Title insurance does not protect a new homeowner from all financial problems associated with homeownership.

Darcia Day, escrow agent for Provo Land Title, said "It's a scary thing not to have title insurance." But, she said, title insurance does not protect a buyer in all instances.One purpose of title insurance is to protect a buyer from the "long-lost son" of the previous owner. A classic example is of a farmer who died, willing the farm to his five children. One child, gone and presumed dead, does not get a cut of the inheritance. The missing heir returns 20 years later to find a subdivision on the family farm. He claims his inheritance - one-fifth of the value of the land. Of course, the land with houses on it has greatly appreciated in value.

Title insurance protects the owners.

The title company searches records to confirm there is a clear title to the property. The insurance policy issued is the guarantee that the title is clear. If it is not, the title insurance pays.

Day said 99 percent of the buyers in Utah County get title insurance. Mortgage companies require title insurance. Day said in Utah the lender's policy is issued at 60 percent of the cost of the owner's policy.

Generally, the lender's coverage is more extensive than the homeowner's coverage, Day said. For example, builder's liens are exempt from coverage in a buyer's policy.

According to Webster's New World Dictionary, a lien is "a legal claim on another's property as security for the payment of a just debt."

Kim Fearneyhough founded a consumer organization, Homeaid, to address problems in homeownership.

Homeaid lobbied the state Legislature for laws to protect a buyer from builder's liens resulting from situations like a general contractor not paying a subcontractor's bills.

"They (a building contractor) cannot close if there is not a clear title," Fearneyhough said, "but after closing a lien is put on." The new owners find themselves with a large bill added on top of the mortgage.

Fearneyhough said Utah lawmakers did pass legislation in 1989 to offer some protection to new homeowners. West America is the first contractor to be prosecuted under the new law. An arraignment is scheduled Thursday in 4th Circuit Court in Orem.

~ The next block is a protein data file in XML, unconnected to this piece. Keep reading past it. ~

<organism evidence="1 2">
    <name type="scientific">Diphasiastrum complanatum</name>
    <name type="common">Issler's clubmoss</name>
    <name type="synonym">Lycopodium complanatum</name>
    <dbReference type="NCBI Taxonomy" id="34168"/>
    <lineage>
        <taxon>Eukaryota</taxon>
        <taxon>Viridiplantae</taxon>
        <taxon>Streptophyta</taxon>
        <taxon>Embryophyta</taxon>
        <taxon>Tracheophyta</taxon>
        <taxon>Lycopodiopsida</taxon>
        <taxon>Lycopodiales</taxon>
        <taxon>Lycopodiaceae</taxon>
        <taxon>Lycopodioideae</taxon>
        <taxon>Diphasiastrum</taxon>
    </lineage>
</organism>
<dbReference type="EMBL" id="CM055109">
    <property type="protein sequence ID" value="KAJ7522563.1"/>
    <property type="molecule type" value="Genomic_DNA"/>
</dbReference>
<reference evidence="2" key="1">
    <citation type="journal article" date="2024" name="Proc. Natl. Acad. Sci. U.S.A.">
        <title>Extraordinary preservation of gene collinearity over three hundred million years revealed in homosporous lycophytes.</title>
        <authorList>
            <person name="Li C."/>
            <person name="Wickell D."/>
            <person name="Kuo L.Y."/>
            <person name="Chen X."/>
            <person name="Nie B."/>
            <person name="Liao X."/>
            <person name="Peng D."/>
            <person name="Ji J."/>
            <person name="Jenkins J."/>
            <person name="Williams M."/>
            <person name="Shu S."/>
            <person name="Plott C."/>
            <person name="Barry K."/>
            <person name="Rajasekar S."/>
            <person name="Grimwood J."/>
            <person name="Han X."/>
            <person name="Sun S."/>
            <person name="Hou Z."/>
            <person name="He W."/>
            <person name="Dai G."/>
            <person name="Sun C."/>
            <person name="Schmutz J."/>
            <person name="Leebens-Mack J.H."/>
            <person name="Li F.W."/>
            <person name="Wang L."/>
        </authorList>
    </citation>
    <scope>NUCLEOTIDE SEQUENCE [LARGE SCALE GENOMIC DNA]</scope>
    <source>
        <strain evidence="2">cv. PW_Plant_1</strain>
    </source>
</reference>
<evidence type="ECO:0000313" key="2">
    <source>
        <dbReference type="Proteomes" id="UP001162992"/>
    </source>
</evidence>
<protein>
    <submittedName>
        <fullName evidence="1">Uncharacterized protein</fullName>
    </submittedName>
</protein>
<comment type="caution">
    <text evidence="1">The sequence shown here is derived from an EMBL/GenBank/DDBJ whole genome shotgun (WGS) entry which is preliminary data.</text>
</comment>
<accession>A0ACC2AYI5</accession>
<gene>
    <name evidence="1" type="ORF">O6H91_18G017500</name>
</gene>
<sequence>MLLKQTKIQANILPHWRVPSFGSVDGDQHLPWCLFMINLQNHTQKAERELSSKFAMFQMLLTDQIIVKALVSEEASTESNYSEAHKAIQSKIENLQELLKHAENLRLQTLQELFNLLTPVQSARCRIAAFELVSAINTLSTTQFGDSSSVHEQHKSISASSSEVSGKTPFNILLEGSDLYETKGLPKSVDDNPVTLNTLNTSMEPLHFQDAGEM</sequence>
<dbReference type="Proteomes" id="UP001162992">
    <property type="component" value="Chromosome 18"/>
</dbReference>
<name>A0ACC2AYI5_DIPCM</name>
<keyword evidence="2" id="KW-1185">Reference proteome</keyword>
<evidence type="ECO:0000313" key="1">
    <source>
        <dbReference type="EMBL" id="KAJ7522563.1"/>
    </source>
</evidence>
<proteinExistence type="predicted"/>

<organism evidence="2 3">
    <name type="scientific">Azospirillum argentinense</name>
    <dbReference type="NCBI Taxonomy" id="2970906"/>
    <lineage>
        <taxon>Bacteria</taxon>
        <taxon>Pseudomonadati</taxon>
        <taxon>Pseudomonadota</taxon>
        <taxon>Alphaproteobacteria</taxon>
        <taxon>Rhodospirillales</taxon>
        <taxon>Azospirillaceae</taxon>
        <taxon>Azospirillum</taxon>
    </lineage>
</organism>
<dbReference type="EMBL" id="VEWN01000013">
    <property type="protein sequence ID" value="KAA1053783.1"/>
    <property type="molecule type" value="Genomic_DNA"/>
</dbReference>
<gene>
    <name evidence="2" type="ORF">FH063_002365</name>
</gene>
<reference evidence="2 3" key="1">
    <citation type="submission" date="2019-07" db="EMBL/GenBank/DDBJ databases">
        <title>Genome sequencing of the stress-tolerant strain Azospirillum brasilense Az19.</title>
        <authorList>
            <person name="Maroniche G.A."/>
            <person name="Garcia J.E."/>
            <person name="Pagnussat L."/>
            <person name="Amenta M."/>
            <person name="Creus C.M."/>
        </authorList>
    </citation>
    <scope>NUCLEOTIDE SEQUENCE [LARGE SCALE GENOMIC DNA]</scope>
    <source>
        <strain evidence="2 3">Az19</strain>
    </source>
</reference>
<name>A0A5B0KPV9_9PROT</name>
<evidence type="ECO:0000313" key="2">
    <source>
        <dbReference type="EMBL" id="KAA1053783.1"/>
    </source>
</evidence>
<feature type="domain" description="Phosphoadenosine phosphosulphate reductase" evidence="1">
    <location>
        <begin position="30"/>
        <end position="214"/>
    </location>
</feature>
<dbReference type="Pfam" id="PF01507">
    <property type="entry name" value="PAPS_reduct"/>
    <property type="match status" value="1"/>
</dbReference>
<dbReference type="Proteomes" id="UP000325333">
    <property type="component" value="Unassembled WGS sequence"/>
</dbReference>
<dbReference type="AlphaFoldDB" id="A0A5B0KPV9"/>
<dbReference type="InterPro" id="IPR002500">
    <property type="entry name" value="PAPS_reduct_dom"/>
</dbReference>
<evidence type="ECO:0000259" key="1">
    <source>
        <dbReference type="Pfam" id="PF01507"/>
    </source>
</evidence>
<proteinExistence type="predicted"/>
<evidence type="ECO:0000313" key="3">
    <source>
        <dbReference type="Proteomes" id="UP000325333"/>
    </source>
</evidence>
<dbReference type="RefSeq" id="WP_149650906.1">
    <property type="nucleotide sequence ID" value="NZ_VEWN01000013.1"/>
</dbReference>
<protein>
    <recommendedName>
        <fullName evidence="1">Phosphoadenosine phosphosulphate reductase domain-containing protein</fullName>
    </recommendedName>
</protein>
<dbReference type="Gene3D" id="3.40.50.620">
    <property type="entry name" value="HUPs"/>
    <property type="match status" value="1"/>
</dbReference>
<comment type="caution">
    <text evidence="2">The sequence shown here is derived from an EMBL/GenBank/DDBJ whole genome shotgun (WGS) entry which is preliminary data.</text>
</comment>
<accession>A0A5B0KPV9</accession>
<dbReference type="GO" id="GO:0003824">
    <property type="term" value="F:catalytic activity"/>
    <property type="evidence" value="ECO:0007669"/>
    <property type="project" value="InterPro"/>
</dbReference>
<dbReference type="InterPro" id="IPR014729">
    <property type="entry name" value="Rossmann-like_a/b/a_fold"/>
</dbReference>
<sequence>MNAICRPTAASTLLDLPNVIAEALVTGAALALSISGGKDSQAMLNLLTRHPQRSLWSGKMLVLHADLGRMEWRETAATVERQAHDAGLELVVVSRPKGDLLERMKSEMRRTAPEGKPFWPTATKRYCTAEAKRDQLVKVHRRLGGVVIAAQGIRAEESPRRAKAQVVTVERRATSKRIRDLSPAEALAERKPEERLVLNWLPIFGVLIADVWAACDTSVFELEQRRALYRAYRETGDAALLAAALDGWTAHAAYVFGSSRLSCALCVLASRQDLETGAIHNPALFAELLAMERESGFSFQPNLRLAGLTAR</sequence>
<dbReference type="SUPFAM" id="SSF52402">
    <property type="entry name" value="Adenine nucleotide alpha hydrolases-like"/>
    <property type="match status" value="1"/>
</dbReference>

Title insurance does not protect an owner from restrictive covenants and easements, Day said. Restrictive covenants, placed on the property by the developer or previous owner, may place certain restrictions on the use of the property and on home construction. Easements, for example, provide utilities and government entities perpetual access to corridors of land and may restrict some uses of that land. Also, title insurance wouldn't protect a new homeowner if a property line is found to be in error.

Zoning can also limit property uses. For example, zoning in Provo's tree streets limits the renting of basement apartments. Some owners have purchased homes with apartments with the intention of renting the apartments to help make the mortgage payments. Title insurance does not help an owner with that type of problem, Day said.

The final possible problem Day mentioned is outstanding utility bills. Day said outstanding utility bills would not show up on a title search because there is no lien on the property. But, she said, new owners may not be able to have utilities turned on until the overdue bills are paid. She suggested the buyer check with utility companies to be sure there are no large outstanding utility bills.

However, employees of Provo City Power, Utah Power & Light and Mountain Fuel all say they bill only the person contracted to pay the bill and not the property.

"We serve people, not meters," said John Serfustini, spokesman for Utah Power & Light Co. "We don't put liens on houses."

"It is not the house but the person who owes the bill," said Mountain Fuel Public Affairs Officer Susan Glasmann.